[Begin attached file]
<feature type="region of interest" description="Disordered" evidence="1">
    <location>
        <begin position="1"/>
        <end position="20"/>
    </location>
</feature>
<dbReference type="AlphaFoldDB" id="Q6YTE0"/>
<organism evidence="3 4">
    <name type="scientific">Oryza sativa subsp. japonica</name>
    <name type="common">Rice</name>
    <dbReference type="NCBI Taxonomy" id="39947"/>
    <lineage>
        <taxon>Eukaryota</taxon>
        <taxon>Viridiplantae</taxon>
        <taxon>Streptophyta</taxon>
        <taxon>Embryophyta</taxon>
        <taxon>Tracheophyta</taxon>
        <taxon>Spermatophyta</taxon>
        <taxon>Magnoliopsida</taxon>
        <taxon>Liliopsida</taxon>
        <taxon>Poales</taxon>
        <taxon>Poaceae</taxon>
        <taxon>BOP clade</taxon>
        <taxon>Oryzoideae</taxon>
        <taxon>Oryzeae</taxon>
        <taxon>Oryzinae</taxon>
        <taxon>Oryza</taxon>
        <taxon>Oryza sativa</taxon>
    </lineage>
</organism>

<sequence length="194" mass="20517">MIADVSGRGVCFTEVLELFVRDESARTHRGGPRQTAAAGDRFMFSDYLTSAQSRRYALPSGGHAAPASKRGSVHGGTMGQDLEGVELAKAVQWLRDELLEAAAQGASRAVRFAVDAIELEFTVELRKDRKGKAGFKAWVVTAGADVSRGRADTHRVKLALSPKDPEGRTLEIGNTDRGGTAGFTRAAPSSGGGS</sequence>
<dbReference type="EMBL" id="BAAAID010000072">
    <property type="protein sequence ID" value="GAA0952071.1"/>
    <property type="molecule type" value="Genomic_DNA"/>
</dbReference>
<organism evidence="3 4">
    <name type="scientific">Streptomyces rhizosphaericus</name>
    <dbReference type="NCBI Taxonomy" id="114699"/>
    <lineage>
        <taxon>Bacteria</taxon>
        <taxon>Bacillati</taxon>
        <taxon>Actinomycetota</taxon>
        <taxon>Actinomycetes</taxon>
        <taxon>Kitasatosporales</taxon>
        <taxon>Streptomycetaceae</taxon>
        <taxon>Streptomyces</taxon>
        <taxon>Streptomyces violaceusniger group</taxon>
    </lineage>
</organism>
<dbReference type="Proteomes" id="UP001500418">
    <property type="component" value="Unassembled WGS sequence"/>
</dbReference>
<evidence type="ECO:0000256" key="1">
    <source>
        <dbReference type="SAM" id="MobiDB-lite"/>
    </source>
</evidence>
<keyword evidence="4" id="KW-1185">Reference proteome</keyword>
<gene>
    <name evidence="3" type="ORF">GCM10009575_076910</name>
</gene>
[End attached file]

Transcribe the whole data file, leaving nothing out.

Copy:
<feature type="region of interest" description="Disordered" evidence="1">
    <location>
        <begin position="1"/>
        <end position="20"/>
    </location>
</feature>
<dbReference type="AlphaFoldDB" id="Q6YTE0"/>
<organism evidence="3 4">
    <name type="scientific">Oryza sativa subsp. japonica</name>
    <name type="common">Rice</name>
    <dbReference type="NCBI Taxonomy" id="39947"/>
    <lineage>
        <taxon>Eukaryota</taxon>
        <taxon>Viridiplantae</taxon>
        <taxon>Streptophyta</taxon>
        <taxon>Embryophyta</taxon>
        <taxon>Tracheophyta</taxon>
        <taxon>Spermatophyta</taxon>
        <taxon>Magnoliopsida</taxon>
        <taxon>Liliopsida</taxon>
        <taxon>Poales</taxon>
        <taxon>Poaceae</taxon>
        <taxon>BOP clade</taxon>
        <taxon>Oryzoideae</taxon>
        <taxon>Oryzeae</taxon>
        <taxon>Oryzinae</taxon>
        <taxon>Oryza</taxon>
        <taxon>Oryza sativa</taxon>
    </lineage>
</organism>

<sequence length="194" mass="20517">MIADVSGRGVCFTEVLELFVRDESARTHRGGPRQTAAAGDRFMFSDYLTSAQSRRYALPSGGHAAPASKRGSVHGGTMGQDLEGVELAKAVQWLRDELLEAAAQGASRAVRFAVDAIELEFTVELRKDRKGKAGFKAWVVTAGADVSRGRADTHRVKLALSPKDPEGRTLEIGNTDRGGTAGFTRAAPSSGGGS</sequence>
<dbReference type="EMBL" id="BAAAID010000072">
    <property type="protein sequence ID" value="GAA0952071.1"/>
    <property type="molecule type" value="Genomic_DNA"/>
</dbReference>
<organism evidence="3 4">
    <name type="scientific">Streptomyces rhizosphaericus</name>
    <dbReference type="NCBI Taxonomy" id="114699"/>
    <lineage>
        <taxon>Bacteria</taxon>
        <taxon>Bacillati</taxon>
        <taxon>Actinomycetota</taxon>
        <taxon>Actinomycetes</taxon>
        <taxon>Kitasatosporales</taxon>
        <taxon>Streptomycetaceae</taxon>
        <taxon>Streptomyces</taxon>
        <taxon>Streptomyces violaceusniger group</taxon>
    </lineage>
</organism>
<dbReference type="Proteomes" id="UP001500418">
    <property type="component" value="Unassembled WGS sequence"/>
</dbReference>
<evidence type="ECO:0000256" key="1">
    <source>
        <dbReference type="SAM" id="MobiDB-lite"/>
    </source>
</evidence>
<keyword evidence="4" id="KW-1185">Reference proteome</keyword>
<gene>
    <name evidence="3" type="ORF">GCM10009575_076910</name>
</gene>